A senior Marine officer whose name I didn’t catch grilled some of his men during a talk in the Camp Fallujah chow hall after dinner.

“Do you trust the Iraqi Police?” he said to a Marine who works on one of the teams.

“No, sir,” the Marine said without hesitation. That was the only acceptable answer. This was a test, not an inquiry.

“Why not?” the officer said.

“Because they’re not honest,” the Marine said.

“What do the Iraqi Police watch?” the officer said. “What are they looking at on a daily basis?”

“Us,” said several Marines in unison.

“They will emulate you, gents,” the officer said. “They. Will. Emulate you. Why? Because we came over here twice and kicked their ass. I do not trust the Iraqi Police today. Our job is to get them up to speed. They don’t need to be up to the standard of Americans. But they do need to be better than they are right now.”


Posting will be light this week. I’m heading out west, this time to San Francisco (and if the weather is good, Tahoe)


In the spirit of the trip, here are a few posts on one of my favorite hobbies, shooting. From TmjUtah at Three Rounds Brisk: How to Improve your offhand shooting

1. Stand easy, weak side shoulder facing the target. A line drawn across your back should point at the target. This is your starting point. Later, as you find your own natural point of aim, you may modify this.

2. Feet slightly more than shoulder width apart. Some folks like their feet parallel. Others go toe in, or toe out. But the key is to not force a too wide stance. Back straight, and keep it as straight as you can when the rifle is in your shoulder. You will be moving; an exaggerated sway-back won’t help. Offhand is the weakest position because it requires more balance vice bone-to – to bone support.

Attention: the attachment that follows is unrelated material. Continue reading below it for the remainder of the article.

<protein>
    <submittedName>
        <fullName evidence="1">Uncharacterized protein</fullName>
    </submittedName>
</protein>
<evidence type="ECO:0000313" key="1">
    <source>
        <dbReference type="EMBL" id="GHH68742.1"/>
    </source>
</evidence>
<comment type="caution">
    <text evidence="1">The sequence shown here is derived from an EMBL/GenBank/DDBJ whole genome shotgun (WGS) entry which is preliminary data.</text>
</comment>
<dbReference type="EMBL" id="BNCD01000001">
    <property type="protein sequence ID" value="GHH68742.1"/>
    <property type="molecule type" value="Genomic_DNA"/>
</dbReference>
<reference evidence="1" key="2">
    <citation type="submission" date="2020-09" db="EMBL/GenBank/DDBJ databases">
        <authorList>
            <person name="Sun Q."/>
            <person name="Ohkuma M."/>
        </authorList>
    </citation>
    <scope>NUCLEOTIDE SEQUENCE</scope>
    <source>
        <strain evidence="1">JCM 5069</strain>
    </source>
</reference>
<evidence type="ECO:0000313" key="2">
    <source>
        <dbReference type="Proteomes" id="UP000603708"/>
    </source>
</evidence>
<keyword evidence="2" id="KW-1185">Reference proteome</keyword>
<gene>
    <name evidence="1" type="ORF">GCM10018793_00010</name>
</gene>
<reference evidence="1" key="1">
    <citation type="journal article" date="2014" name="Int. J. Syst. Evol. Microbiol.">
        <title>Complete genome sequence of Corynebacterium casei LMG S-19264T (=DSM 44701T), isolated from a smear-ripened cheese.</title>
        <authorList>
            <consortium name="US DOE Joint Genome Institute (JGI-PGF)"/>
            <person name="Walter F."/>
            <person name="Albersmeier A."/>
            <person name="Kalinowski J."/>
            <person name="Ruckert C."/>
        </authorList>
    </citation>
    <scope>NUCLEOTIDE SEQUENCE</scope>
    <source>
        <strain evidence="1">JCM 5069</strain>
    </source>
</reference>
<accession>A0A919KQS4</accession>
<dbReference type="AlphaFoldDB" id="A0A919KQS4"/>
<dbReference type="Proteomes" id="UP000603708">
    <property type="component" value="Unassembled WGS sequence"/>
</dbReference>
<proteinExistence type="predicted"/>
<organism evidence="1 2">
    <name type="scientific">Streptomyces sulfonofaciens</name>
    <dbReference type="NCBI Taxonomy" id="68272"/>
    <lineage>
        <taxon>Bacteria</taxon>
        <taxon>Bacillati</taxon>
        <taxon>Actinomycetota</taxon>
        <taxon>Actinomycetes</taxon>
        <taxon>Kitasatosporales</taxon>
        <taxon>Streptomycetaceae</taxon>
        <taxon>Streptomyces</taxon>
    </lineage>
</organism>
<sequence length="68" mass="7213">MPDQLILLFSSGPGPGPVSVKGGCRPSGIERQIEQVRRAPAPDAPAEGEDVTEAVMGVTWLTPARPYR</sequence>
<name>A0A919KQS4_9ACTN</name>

3. Take a breath. Let it out…


John from Summer Patriot, Winter Soldier if you could only own one pistol, what would it be?

almost any recognizable major name in firearms make wonderful side arms, and that would include smith and wesson, colt, taurus, beretta, fn, glock, springfield armory, and ruger. among those makers a purchaser can usually depend on finding a serviceable gun that will perform its intended purpose, and will do so dependably over an extended period without being finicky or nettlesome.

it seems to me, however, that if you talk to gunsmiths, gun repair people, and gun cranks, one name stands out for making a strong, robust, dependable, serviceable, accurate and reliable arm…

..and something I should have linked to a while ago, Bill Whittle’s essay on the importance of agility: Forty Second Boyd and the Big Picture

Boyd called these Energy-Maneuverability graphs, and in the process of producing them, Boyd developed the first of his two Earth-shattering breakthroughs: E-M Theory.

Boyd realized – through years of intense and lonely study on his own time and often in direct contravention of orders – that the key to the Perfect Sword lay not in speed, or service ceiling, or rate of climb, or even turning ability. All of these were red herrings that had been chased for decades.

Boyd’s first breakthrough was that the perfect fighter plane’s key characteristic was agility.

Agility. The ability to change its energy state rapidly. To turn, or climb, or accelerate faster than its opponent. And most importantly, to keep up that high energy state in the grueling, high-G turns that rapidly bled out speed and options…

..and yes, there is a shooting range in New York City. When my daughter came to visit over the holiday season, we did the usual girl stuff – toured the cute little shops, saw an indie movie in the village and visited the West Side Range. It’s a nice, friendly place, where they’re used to novices..